Skip to Content

Family Tips

Parents at graduationspeaker speaking to parents and studentsStudents talking

Renting to college students has changed tremendously in the past 5-10 years. The Texas Property Code does not give many protections to renters, so they need to be aware of what they are signing and what the consequences are in leasing. If you are asked to sign as a guarantor, you also face significant risks, so the information below is designed to help you educate yourself and your student about leasing so that you both can have the best experience possible. This information has been provided by the Parent and Family Relations.

For more information or assistance with a renting issue, please have your student contact the Office of the Attorney for Students at 512-245-2370.

Expand or Collapse all.

Helpful Definitions


An individual or individuals who guarantees the payment of all bills, fees or other charges incurred by a tenant or even his or her roommates if they do not make timely payments.

Texas Apartment Association

An organization of apartment corporations who lobby for laws to better protect apartment owners and managers; provide education to managers and owners, creates standardized leases, networking and other benefits for their members.

Individual Lease

An individual lease would be written so that each tenant has their own, separate contract for a given bedroom in the same unit (but you share common space such as the living room, kitchen, etc.). Each tenant has their rent obligation and it's unaffected when another roommate breaks their contract. You often do not have control over who becomes your roommate(s) and you still have to split utility bills and damages to common areas, should they occur.

Standard Lease

'Standard lease' refers to the common policy that all tenants are equal and separate. This means that each one holds an obligation to the entire lease and that the landlord can hold all or just one of their choosing accountable in the event of default. How this would affect you is say you split the rent with a roommate and they leave. You'd then be responsible to carry their share of the rent as well as any damage they caused.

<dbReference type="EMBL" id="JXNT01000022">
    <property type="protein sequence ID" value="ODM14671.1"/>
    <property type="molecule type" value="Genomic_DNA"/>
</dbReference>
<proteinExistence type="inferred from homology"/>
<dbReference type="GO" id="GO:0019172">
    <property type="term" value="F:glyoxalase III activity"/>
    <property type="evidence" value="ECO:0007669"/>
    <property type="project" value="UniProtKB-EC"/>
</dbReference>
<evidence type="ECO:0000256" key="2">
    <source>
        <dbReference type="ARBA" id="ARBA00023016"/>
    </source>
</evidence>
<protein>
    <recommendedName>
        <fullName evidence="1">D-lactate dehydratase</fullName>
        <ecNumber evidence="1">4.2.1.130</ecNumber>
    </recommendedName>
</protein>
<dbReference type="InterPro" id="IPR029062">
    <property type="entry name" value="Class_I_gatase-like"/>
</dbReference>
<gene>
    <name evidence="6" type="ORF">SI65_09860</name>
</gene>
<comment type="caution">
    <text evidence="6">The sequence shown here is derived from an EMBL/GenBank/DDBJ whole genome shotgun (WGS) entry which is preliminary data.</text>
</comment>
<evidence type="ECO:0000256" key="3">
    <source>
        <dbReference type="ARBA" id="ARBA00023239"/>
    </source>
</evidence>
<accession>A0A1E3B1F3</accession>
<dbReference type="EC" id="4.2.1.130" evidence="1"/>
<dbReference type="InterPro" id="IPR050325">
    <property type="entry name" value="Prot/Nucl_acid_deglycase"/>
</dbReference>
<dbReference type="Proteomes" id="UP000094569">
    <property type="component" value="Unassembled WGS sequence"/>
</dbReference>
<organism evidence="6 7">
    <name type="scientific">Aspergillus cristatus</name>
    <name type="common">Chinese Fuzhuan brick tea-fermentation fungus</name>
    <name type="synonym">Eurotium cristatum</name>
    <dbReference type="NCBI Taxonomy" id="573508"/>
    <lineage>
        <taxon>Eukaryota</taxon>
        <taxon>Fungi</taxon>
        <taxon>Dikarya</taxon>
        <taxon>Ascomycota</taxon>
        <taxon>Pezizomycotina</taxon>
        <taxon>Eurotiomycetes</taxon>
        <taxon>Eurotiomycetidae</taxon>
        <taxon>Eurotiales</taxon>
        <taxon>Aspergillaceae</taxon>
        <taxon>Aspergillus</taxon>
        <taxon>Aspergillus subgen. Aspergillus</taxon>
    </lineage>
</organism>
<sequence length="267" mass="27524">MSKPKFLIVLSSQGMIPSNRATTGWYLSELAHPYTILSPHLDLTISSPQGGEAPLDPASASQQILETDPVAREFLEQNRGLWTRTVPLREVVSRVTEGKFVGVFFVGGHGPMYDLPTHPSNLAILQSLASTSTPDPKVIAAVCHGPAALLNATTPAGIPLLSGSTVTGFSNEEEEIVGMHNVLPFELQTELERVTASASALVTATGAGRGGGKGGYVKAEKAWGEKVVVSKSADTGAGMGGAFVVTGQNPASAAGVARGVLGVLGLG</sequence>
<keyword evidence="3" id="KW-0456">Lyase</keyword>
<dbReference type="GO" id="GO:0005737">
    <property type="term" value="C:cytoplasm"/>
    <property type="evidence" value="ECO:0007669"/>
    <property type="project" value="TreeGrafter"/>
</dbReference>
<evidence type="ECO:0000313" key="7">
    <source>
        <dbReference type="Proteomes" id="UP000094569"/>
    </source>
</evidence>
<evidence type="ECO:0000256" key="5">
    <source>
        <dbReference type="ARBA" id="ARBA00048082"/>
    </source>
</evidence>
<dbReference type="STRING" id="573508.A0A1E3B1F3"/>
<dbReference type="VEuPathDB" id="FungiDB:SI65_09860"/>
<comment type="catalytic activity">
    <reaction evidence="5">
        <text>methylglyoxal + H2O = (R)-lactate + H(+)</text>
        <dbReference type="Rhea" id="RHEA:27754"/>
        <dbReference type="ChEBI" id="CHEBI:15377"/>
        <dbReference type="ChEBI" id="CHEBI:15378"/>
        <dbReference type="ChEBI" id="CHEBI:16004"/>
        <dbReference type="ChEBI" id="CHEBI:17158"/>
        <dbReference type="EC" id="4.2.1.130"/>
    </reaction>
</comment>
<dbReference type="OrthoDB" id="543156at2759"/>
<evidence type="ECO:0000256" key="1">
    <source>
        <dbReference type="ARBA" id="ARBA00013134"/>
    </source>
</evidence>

Joint & Several Liability

When two or more tenants have joint and several liability for their lease, a landlord may sue any one of the roommates if the monthly rent or other fees go unpaid. If you have two roommates who decide to move out and not pay any more rent, then landlord can come after you (and your guarantor) and then it is up to you to go after the folks who moved out. Another great reason to sign a roommate agreement before you move in!


A damage deposit or security deposit is a sum of money paid in relation to a rented home or apartment to ensure it is returned in good condition. They may also be referred to as a tenancy deposit or in some places a bond.


If you need to leave your lease before the end of your term you may be able to get someone to move into your apartment – but only with the owner’s permission. That individual will need to go through all of the background checks that you did and the landlord does not have to accept him or her. In a sublease, you will have to collect the rent from the person you are subleasing to and then you pay the rent as usual. In a relet or assignment (most common), that person can pay the management directly, but in both cases, you are still responsible for all bills and potential damage to the unit. Apartment corporations often charge a very large amount for you to relet or assign (85% of one month’s rent) plus other fees, so be careful about pursuing this.


What is a Guarantor responsible for?

Typically a guarantor agrees to be personally responsible for rent, late charges, reletting fees, utilities, pet charges, damages, etc. that were or will be incurred by your student OR his or her roommates or guests. Yes, this really does mean you might have to cover everyone who comes through your student’s apartment.

What will they want to know about you as a guarantor?